March 2017: Notes from the garden shed

I catch my breath every year at the beauty of spring flowers; this year in the Skip garden we’ve got more flowering bulbs than ever before and it looks wonderful.  This is mostly to do with the warm winter we’ve just experienced encouraging all the spring bulb species that should flower one after the other to all flower together!

Sadly this makes a nonsense of our tulip alarm clocks which the Twilight gardening teams planted in the autumn to remind them to return in May to start the Twilight gardening sessions again – the tulips are flowering now but we won’t start the Twilight gardening sessions till the end of May.  Oh well enjoy the early season!

We’re passed the spring equinox on the 21st (so now each day is longer than the last) and the official start of spring on the 20th - but can we trust the weather?  This is the springtide gardener’s dilemma – glorious warm days that trick us into sowing or putting outside our tender plants – then cold nights that damage them!  In March London temperatures have swung from a daytime high of 16 degrees C to a night-time low of 2 degrees C - enough to shock any little plantlet.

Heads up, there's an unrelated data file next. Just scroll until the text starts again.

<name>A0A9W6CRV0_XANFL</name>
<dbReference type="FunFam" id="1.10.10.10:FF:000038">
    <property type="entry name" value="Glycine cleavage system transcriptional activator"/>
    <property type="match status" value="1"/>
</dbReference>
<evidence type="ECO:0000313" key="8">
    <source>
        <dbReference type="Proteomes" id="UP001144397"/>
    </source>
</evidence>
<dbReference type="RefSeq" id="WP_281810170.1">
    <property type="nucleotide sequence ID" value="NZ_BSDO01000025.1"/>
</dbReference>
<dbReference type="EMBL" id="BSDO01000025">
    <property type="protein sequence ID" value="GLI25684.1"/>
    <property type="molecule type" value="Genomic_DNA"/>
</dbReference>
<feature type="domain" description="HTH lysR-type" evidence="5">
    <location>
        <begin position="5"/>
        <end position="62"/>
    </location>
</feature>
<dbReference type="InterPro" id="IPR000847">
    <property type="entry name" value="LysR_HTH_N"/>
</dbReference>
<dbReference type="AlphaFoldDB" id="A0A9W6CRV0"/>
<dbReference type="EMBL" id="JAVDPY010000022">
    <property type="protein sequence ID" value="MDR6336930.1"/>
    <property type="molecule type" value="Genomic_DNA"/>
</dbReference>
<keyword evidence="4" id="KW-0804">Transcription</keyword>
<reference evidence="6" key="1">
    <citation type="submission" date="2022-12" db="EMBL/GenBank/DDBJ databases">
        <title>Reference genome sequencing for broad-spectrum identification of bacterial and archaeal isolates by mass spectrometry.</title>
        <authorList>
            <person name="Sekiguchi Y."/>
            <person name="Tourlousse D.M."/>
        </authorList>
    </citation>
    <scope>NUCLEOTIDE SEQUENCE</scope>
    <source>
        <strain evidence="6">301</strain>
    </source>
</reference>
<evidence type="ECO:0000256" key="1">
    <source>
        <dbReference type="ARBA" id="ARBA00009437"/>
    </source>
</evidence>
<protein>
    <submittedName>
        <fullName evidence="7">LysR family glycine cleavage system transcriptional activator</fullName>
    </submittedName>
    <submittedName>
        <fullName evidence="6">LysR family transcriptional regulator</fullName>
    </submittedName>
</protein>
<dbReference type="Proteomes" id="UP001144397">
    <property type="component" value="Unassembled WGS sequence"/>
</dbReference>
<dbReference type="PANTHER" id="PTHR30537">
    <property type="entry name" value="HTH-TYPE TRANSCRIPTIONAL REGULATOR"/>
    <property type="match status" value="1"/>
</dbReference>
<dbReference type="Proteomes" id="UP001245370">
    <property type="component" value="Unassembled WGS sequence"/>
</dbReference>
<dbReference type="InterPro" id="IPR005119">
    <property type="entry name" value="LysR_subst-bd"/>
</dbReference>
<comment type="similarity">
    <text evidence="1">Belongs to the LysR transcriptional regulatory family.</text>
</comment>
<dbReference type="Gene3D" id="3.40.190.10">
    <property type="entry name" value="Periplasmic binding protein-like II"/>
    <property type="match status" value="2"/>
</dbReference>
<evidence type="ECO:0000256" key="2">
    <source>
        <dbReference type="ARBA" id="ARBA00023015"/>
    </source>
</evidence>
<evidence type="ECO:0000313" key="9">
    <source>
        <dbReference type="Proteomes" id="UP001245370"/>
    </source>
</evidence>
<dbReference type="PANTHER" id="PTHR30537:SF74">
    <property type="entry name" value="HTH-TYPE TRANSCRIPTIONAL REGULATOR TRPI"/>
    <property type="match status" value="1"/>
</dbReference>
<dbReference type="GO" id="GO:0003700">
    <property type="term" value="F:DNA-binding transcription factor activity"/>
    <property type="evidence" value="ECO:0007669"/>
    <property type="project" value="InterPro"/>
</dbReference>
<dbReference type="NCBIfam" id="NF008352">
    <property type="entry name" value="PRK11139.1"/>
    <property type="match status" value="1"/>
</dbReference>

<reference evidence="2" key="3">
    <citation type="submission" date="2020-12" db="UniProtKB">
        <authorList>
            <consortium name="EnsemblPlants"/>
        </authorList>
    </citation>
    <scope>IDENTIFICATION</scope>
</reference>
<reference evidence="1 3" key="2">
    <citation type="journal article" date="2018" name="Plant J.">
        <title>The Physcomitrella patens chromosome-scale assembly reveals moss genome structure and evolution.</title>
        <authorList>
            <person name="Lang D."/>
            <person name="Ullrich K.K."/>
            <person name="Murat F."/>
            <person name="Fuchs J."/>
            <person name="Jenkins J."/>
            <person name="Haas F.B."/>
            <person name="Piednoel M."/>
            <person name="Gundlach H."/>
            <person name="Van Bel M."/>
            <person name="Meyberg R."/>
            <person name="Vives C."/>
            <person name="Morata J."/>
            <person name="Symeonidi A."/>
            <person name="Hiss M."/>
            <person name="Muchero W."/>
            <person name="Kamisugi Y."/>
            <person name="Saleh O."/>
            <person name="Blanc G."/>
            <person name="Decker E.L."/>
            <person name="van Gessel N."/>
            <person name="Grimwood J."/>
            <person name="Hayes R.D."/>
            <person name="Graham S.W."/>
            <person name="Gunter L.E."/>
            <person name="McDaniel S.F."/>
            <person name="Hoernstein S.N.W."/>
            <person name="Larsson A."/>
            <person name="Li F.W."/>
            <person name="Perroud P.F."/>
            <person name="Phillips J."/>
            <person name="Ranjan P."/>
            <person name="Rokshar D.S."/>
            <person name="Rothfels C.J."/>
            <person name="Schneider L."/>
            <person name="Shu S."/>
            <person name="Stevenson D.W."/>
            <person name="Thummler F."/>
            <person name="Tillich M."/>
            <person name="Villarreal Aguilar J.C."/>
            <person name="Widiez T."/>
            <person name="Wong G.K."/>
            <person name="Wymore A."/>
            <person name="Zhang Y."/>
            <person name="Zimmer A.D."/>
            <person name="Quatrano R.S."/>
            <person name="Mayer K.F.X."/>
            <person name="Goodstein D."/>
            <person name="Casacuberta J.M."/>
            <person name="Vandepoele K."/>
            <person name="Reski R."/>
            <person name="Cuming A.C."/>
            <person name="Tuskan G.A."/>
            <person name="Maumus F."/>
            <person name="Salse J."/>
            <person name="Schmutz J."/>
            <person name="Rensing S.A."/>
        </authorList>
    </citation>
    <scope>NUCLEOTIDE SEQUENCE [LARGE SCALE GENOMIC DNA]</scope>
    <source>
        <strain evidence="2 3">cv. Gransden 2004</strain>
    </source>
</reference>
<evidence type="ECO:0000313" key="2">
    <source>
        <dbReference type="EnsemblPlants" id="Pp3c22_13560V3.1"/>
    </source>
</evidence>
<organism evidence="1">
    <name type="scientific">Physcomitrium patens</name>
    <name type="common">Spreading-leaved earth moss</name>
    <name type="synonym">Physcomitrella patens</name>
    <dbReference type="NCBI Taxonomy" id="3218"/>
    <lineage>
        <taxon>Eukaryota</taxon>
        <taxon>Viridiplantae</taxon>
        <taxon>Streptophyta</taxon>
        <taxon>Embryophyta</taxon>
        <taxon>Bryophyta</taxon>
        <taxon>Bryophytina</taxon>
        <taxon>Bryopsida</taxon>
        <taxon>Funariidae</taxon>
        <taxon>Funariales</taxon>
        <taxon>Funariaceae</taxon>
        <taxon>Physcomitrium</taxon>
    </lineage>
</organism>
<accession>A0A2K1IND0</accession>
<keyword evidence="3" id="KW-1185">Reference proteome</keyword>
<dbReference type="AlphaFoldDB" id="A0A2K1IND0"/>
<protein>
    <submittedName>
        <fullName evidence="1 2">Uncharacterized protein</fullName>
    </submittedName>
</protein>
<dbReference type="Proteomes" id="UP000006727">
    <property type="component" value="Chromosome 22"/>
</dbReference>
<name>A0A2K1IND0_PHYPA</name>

Well, in the gardening armoury there are cloches and the good old ‘cold frame’ – open to the warm air during the day then closed tight shut at night - just don’t forget to shut it!

Quinoa is our newest super food; Marta our ex-intern and now roving reporter in South America sends this report and pictures of its homeland:

"Everywhere I been in South America I’ve seen Quinoa crops growing; here are some pictures of Quinoa crop in Cuenca, Ecuador. In Peru the most important area for growing is Puno. In Bolivia I saw Quinoa crops in Villa Mar, a real desert area. See the picture of Quinoa soup, in Bolivia you can eat it in every restaurant and it is very tasty. Quinoa beer is also really good as well. In Huaraz in Peru they make Quinoa tea energy bars mixed with nuts and Quinoa tea."

There are many varieties of wonderful summer flowering bulbs like any of the Allium species, native Squills or Saffron to plant now.

Start planning your seed sowing now!